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An Important Step Toward Hose Safety

Because of problems associated with hoses inadvertently being dropped on the street while responding—which in two cases resulted in deaths—the NFPA 1901 Technical Committee has issued a Temporary Interim Amendment (TIA) regarding hose bed design. As of Nov. 18, all manufacturers of new fire apparatus are required to provide a secure cover to help keep hose secure on the vehicles.

The changes were made by the committee in regards to Section 15.10.7 of the apparatus standard.

The TIA reads:

“Any hose storage area shall be equipped with a positive means to prevent unintentional deployment of the hose from the top, sides, front and rear of the hose storage area while the apparatus is underway in normal operations.”

“Many departments have experienced hose inadvertently coming off of fire apparatus while traveling to and from incidents. Several incidents have resulted in personal injury and damage to property. At least one death is directly attributable to an unintentional deployment of fire hose during a response. It is imperative that the fire apparatus manufacturer provide and the fire department use a means to assure this does not occur.”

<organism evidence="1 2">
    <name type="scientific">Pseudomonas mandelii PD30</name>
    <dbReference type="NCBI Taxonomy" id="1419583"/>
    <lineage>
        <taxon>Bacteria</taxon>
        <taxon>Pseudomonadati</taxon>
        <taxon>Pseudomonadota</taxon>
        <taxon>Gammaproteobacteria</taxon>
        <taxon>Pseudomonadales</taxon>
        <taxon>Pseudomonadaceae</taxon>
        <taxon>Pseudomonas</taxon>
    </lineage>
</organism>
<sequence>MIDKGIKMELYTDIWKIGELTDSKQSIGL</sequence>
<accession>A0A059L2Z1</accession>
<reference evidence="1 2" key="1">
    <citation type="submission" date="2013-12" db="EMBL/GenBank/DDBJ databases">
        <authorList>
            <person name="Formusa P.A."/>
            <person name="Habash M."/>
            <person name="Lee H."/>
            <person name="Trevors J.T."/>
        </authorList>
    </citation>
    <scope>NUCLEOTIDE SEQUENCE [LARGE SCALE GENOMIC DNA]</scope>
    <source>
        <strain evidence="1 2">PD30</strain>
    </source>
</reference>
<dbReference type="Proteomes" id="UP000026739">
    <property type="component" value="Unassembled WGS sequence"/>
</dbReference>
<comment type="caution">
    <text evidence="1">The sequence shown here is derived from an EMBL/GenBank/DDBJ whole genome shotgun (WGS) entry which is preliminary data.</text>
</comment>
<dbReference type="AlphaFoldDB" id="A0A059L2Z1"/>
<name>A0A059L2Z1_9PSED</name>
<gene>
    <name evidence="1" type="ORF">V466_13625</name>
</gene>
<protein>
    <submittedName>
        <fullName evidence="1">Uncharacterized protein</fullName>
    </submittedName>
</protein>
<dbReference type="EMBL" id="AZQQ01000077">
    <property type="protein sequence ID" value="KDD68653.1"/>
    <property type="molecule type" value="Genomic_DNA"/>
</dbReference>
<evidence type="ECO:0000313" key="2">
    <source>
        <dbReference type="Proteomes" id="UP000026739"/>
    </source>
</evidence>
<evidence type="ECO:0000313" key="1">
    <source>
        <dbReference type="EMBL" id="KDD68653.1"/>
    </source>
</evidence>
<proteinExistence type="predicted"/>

We are seeing an increased use of handlines being stored and used on the front bumpers of pumpers and quints, and also large loops of hose packed so that ease of deployment can be made. While I think that these are both great ideas, we may have to rethink our policies for the safety of our members and also the general public.

Some manufacturers have already started to design new products to handle this new standard. Pierce Manufacturing has introduced a new roll up rear hose bed cover. Also, we are starting to see diamond plate boxes on hinges start to cover tool compartments and hose on the front bumpers of vehicles. Most manufacturers have designed these types of enclosures.

While responding from and returning to quarters from alarms, I can remember this happening several times to me in my 30+ years in the fire service. I think this standard is way overdue. While a great deal of departments have traditionally used some means of protection such as hose straps, bed covers, webbing over crosslays, etc.—it will now force the other departments to get on the bandwagon. The fire service always seems to be reactive instead of proactive in certain circumstances—this being one of them. Hopefully, this new amendment to NFPA 1901 will prevent any further injuries, damage to equipment and deaths.

Bob Vaccaro, a long-time loss control and safety expert, shares his knowledge of fire apparatus safety and care in ‘Apparatus Essentials,’ a FireRescue1 original column. Learn about deterring theft, headlight options, ambulance response and more.